Less than 6 months after laying off 40 employees, Dead by Daylight studio Behaviour Interactive drops another 95

chucky arrives in dead by daylight
(Image credit: Behaviour Interactive)

Dead by Daylight studio Behaviour Interactive is making "strategic changes for future growth" that will "draw upon the company’s historical strengths to craft an ambitious vision for its future success." And in case there's any doubt, yes, that means layoffs are happening.

Behaviour said in a press release that the company currently has roughly 1,300 employees, up from 575 just five years ago. But the "unprecedented popularity" of the videogame industry responsible for that growth, it added, "has also led to unprecedented competition."

"Within this challenging context, Behaviour has renewed its focus on its historical strengths," Behaviour said. "These include the company’s leading position in horror gaming, its production expertise, and its thirty-year history of providing exceptional service to its development partners.

"To pursue this clarified vision, Behaviour will implement multiple strategic changes to its corporate structure, improving the distinction between its product, production, business development, and marketing resources. As a result of these changes, the company will reduce its team by up to 95 employees, 70 of whom are based in Montreal."

Behaviour Interactive said the layoffs will not impact the development of Dead by Daylight; a studio representative separately confirmed with PC Gamer that Behaviour's base-building shooter Meet Your Maker and the singleplayer Dead by Daylight spinoff The Casting of Frank Stone, which is actually being developed by Supermassive, are "business as usual."

Behaviour Interactive co-founder and CEO Rémi Racine expressed "deep personal appreciation for any employee affected by today’s changes," but also spun the layoffs as a win—except, I would assume, for any employee being shown the door.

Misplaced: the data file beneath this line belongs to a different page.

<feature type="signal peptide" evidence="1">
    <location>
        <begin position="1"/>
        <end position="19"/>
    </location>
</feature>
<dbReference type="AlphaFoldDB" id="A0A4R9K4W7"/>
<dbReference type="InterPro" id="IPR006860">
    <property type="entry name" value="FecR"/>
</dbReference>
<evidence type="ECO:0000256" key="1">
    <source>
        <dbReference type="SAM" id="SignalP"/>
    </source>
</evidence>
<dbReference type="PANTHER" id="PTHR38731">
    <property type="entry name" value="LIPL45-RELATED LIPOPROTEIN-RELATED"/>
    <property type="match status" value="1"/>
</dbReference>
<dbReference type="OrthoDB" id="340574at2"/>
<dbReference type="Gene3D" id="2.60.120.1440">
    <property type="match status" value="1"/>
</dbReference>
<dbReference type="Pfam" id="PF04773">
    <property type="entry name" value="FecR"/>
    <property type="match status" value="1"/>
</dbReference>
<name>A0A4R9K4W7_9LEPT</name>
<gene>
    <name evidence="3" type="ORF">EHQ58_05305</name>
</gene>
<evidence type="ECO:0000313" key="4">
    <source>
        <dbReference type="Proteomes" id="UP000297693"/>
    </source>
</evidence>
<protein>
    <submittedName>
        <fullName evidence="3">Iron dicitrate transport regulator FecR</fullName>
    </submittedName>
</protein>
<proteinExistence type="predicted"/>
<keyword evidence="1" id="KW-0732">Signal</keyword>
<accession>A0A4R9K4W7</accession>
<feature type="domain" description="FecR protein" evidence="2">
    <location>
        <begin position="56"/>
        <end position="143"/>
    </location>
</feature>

"While changes to our structure and strategic vision have led to challenging decisions, we are confident that these decisions will position us for continued success," Racine said. "As we begin the next phase of Behaviour’s growth, our commitment to excellence in our products and workplace culture remains steadfast."

The layoffs come less than five months after a previous round of cuts at Behaviour Interactive that saw 40 people put out of work due to "changing market conditions," and are the latest bit of awfulness that's plagued the videogame industry since the beginning of 2023. Just yesterday, Just Cause developer Avalanche Studios Group laid off roughly 50 employees and closed two of its five studios (one of which it only acquired eight months ago), while Intercept Games, Phoenix Labs, and Square Enix all announced layoffs in May. May also saw the outright closure of four entire studios by Microsoft, including Prey developer Arkane Austin and Hi-Fi Rush maker Tango Gameworks. 

Andy Chalk

Andy has been gaming on PCs from the very beginning, starting as a youngster with text adventures and primitive action games on a cassette-based TRS80. From there he graduated to the glory days of Sierra Online adventures and Microprose sims, ran a local BBS, learned how to build PCs, and developed a longstanding love of RPGs, immersive sims, and shooters. He began writing videogame news in 2007 for The Escapist and somehow managed to avoid getting fired until 2014, when he joined the storied ranks of PC Gamer. He covers all aspects of the industry, from new game announcements and patch notes to legal disputes, Twitch beefs, esports, and Henry Cavill. Lots of Henry Cavill.